Median US Chase Account Balance

Checking and savings account combined; in inflation-adjusted 2023 dollars.

Source: Axios


For The Love of The Game

Days after losing in the 2010 French Open, Novak Djokovic told his coach, Marián Vajda, that he decided to quit playing tennis.

He was No. 3 in the world, a grand slam winner, and a favorite to win Wimbledon.

Vajda asked, “Why did you start playing this sport?”

He immediately sensed the problem:

Djokovic was focusing on rankings, titles, and external expectations. As a result, Djokovic said, “I was mentally at one very messed up place.”

As Djokovic thought about Vajda’s question, he realized: many of his childhood memories include his “most beloved toy”—a mini tennis racket and a soft foam ball.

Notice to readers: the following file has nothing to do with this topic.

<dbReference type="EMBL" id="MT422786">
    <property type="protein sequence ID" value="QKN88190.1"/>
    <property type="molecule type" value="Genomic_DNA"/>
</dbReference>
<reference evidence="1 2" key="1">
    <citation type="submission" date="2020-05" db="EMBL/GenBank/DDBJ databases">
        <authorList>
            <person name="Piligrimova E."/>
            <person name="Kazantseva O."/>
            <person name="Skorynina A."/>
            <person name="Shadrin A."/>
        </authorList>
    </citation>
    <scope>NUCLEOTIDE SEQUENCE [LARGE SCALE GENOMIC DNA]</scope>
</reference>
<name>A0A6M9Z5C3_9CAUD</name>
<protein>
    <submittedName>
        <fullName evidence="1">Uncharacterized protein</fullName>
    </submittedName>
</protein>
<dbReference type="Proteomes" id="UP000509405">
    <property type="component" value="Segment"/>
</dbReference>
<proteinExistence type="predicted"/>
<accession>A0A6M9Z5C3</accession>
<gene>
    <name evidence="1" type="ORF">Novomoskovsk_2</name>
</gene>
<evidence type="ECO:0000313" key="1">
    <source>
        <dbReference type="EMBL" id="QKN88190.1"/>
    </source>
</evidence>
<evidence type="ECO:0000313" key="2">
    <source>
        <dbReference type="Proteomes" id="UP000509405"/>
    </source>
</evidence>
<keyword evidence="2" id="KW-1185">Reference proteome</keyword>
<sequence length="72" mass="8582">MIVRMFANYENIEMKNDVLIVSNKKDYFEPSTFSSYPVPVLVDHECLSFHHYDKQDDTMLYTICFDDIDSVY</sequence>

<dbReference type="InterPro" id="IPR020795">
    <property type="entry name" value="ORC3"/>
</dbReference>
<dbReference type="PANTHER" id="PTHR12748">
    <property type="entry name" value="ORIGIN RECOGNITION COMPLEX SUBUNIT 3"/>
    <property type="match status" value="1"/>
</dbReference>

He started playing, answering Vajda’s question, “because I just loved holding that racket in my hand.”

“Do you still love holding a racket in your hand?” Vajda asked.

Djokovic thought about it, got excited, and said:

“I do. I still love holding a racket in my hand. Whether it’s a grand slam final on center court or just playing around on a public court, I like playing for the sake of playing.”

Vajda nodded, “That’s your source. That's what you need to tap into. Put aside rankings, what you want to achieve and what you think others are expecting of you.”

Djokovic agreed that he would.

“And I never looked back ever since that moment.”

The following season, Djokovic enjoyed one of the greatest seasons in sports history. He won 43 straight matches, including his first Wimbledon title. And he finished the year as the No. 1 player in the world.

“I started to play freely,” he says. “I became the kid that I was when I started playing.”


Memes of the Day